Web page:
Hannah Hockley asked:
Will we ever be able to have a conversation with animals?
Alan - And now, with a question of a completely different type, here's Hannah Critchlow with our Question of the Week.
Hannah - This week, we find out if there will ever be a real life Dr. Doolittle.
Hannah H. - Hi. My name is Hannah Hockley and I'm from Bristol, and I wondered, will we ever be able to have a conversation with animals?
Hannah - So what's the scientific possibility of this and what do we count as a conversation anyway? We call up somebody who spends his working week looking into these very questions.
Erich - Hello. My name is Erich Jarvis. I am an Associate Professor in Neuroscience at the Duke University Medical Centre in Durham, North Carolina. There are several ways of thinking about what it means to have conversations with animals. One way is reciprocal, learned vocal communication that is spoken language, which we humans do with each other. Surprisingly, we can do this in a rudimentary fashion with some animals that can learn to speak like African grey parrots. These species are vocal learners, meaning that they have the ability to imitate sounds, and then there are other forms of communication, where an animal such as dogs will understand human’s speech words, but not be able to produce them. And many animals, including monkeys or cats and so on will be able to understand and to produce facial expressions, eye movements, body language so to speak, and other forms of communication.
Hannah - But if we think about the first type of communication that we humans have, so vocal intelligence reciprocal communication, is this possible with animals?
Erich - I believe that many have a greater capacity for complex understanding of what we call comprehension of sounds, but not the ability to produce those sounds. My research has shown that those animals that have the ability to produce them, that is to produce the imitated sounds like humans, have specialised areas in their forebrains that control vocal learning and the production of the learned sounds. And these areas have so far not been found in species that can't do vocal learning. Further, we’ve been investigating ways in which we can manipulate the brain circuits of such non-human animals to determine if we can induce better control of their vocalisations. If successful one day, in my lifetime or later, then yes, I believe we will be able to communicate with other animals more verbally in a reciprocal manner than what we do now.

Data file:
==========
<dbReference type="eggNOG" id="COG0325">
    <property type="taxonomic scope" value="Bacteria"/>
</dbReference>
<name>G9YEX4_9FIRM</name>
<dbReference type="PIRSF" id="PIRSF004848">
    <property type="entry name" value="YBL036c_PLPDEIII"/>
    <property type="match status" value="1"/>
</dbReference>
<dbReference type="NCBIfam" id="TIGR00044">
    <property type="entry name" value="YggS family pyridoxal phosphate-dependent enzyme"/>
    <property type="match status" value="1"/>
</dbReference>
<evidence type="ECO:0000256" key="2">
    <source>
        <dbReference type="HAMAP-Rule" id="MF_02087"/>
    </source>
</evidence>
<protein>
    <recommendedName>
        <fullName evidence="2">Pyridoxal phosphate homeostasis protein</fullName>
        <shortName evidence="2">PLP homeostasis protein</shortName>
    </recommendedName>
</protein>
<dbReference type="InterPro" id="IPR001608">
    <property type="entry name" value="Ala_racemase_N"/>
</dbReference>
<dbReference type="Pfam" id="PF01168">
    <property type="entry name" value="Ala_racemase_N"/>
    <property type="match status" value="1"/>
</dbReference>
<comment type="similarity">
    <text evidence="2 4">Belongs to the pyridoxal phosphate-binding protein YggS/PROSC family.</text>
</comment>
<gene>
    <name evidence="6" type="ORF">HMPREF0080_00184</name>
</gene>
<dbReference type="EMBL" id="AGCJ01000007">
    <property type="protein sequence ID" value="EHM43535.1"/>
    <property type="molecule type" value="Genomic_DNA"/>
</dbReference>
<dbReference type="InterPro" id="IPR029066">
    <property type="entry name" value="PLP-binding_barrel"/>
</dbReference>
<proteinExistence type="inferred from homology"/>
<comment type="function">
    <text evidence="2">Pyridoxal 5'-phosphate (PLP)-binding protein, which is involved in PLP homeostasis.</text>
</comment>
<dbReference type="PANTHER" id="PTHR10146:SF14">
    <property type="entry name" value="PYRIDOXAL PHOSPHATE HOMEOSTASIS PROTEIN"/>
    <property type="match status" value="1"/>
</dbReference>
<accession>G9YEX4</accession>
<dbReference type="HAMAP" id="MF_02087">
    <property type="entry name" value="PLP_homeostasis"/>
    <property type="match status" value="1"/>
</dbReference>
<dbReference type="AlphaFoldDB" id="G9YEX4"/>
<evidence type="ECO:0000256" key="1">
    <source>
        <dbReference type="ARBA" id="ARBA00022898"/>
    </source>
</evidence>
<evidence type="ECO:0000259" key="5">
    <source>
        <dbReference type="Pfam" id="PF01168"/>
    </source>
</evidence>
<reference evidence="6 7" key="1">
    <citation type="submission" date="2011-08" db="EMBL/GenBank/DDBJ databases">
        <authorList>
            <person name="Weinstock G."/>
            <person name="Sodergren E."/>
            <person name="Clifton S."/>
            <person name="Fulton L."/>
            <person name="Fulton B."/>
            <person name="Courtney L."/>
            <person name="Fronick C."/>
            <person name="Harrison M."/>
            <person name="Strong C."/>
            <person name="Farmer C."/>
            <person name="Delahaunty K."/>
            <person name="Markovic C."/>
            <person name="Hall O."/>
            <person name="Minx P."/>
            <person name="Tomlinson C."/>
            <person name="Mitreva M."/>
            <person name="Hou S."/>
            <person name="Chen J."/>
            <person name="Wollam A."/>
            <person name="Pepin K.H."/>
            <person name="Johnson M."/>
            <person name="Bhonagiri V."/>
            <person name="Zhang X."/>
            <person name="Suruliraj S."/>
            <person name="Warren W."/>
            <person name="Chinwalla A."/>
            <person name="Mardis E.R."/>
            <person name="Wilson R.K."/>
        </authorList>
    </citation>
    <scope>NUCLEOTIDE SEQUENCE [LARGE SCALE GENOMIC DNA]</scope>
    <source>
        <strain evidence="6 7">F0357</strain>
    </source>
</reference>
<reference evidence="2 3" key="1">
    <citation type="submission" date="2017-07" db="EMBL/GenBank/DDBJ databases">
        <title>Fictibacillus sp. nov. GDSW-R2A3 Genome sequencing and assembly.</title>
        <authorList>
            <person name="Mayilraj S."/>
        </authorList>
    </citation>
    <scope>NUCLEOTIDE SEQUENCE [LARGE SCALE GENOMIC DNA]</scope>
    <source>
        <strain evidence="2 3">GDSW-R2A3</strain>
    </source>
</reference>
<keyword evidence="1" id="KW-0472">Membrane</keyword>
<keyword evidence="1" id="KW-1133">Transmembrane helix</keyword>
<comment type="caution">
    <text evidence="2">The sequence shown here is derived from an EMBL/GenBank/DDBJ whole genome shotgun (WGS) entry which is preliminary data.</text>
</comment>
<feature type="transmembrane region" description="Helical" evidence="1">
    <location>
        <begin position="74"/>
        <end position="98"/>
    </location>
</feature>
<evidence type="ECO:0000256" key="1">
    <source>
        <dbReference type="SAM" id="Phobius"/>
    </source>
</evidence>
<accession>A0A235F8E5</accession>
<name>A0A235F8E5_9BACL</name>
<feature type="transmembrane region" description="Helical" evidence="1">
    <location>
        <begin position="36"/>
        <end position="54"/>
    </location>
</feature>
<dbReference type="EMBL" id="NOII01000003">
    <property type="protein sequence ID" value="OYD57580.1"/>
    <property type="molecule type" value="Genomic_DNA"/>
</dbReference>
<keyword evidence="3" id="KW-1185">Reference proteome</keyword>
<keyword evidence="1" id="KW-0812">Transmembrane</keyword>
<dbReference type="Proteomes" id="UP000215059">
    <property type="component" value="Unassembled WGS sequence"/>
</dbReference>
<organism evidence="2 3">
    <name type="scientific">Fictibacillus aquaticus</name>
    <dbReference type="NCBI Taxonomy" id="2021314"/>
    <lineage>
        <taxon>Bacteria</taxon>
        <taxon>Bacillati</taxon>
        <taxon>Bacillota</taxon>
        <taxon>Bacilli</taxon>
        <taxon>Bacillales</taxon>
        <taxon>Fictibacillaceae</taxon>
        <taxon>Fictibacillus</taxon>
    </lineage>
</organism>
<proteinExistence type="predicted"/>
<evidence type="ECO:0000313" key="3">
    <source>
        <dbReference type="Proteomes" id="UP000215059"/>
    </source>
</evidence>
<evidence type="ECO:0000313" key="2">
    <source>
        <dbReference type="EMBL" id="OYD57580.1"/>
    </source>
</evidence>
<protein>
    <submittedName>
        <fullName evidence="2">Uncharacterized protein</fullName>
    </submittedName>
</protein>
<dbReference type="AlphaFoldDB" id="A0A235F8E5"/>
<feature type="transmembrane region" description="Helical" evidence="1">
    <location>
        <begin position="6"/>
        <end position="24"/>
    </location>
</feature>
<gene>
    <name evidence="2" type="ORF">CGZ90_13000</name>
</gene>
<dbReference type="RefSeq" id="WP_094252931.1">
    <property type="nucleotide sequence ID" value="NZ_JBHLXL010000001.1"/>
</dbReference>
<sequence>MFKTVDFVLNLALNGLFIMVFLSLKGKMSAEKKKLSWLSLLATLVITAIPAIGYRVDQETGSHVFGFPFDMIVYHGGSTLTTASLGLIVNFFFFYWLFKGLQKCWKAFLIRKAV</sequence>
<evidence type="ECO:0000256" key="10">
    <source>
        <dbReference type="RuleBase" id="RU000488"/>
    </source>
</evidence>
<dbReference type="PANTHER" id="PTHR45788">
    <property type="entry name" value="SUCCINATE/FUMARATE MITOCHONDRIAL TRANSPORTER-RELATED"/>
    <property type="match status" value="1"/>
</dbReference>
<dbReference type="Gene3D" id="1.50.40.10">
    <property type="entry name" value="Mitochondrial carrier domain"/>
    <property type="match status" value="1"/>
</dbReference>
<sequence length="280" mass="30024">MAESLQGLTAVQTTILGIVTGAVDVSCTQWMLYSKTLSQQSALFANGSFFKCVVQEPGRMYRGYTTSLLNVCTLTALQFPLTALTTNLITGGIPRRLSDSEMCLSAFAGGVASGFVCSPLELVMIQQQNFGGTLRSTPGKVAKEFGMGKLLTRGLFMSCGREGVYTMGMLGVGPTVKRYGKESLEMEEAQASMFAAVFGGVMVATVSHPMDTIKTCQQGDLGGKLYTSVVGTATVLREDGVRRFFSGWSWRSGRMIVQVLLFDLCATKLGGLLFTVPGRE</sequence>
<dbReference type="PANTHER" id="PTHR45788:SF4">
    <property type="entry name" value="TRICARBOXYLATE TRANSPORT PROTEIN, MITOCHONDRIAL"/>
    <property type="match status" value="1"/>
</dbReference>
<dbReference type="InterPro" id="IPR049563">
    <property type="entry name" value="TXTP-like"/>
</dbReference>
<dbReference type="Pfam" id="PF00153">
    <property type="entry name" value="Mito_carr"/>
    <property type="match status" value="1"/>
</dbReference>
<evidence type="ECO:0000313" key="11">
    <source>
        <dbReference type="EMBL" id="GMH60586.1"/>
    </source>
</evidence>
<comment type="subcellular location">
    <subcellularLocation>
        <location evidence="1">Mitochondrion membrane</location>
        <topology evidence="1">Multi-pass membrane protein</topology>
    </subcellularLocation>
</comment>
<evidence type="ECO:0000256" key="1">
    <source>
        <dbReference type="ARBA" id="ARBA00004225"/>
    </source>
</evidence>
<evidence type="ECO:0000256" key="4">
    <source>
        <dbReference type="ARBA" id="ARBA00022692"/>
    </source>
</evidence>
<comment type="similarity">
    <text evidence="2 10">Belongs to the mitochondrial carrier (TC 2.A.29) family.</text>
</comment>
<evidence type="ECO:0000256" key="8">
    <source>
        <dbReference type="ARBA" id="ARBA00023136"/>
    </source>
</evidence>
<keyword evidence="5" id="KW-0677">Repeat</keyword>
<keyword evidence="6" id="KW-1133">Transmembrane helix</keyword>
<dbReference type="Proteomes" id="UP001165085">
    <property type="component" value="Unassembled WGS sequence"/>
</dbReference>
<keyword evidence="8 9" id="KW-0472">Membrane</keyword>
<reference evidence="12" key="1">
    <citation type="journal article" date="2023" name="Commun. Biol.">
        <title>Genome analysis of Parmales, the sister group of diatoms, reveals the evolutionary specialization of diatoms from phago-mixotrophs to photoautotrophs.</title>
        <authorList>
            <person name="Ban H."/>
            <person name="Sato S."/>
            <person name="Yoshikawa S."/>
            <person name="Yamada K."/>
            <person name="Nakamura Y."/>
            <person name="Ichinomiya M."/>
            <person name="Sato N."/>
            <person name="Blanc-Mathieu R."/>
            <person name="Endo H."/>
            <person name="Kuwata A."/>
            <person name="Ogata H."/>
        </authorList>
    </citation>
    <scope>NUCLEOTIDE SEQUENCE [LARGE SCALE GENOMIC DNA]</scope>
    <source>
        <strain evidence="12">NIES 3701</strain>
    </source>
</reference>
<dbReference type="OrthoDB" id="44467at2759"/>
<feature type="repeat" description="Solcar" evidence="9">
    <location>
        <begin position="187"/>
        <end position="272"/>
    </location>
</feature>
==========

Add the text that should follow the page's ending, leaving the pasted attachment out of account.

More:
Hannah - So, neuroscientists are tweaking with the vocal learning centres at the front of the brains of animals, altering the activity in these circuits to learn how they work. And they think that in the future, we may be able to have more reciprocal vocal conversations with a number of different animals. Sticking with expressing ourselves, we pose our next question.
George - Hello I'm George Cotcher-Riley from Wirral and my question for the Naked Scientists is, was prehistoric art like cave paintings only done in caves or is that the only place untouched enough for it to be preserved?
Hannah - So, did our ancestors paint and draw all over the place or did they just hang their art works in caves? Send us your thoughts by posting on the Naked Scientists Facebook page, tweet@nakedscientists, email email@example.com, or join in the debate on our forum, which is at nakedscientists.com/forum.
Chris - Hannah Critchlow.
Of course it dosen't have to be that animals must learn our means of communication. Since we are so clever, why don't we take what we learn of their language to speak to them.
I had a siamese cat at one time that sort of could talk to me-her mews had all different tones to them of which i could discern what they meant-unfortunately she was usually telling me to shut up when i greeted her in the morning. lol jazzderry, Mon, 5th Nov 2012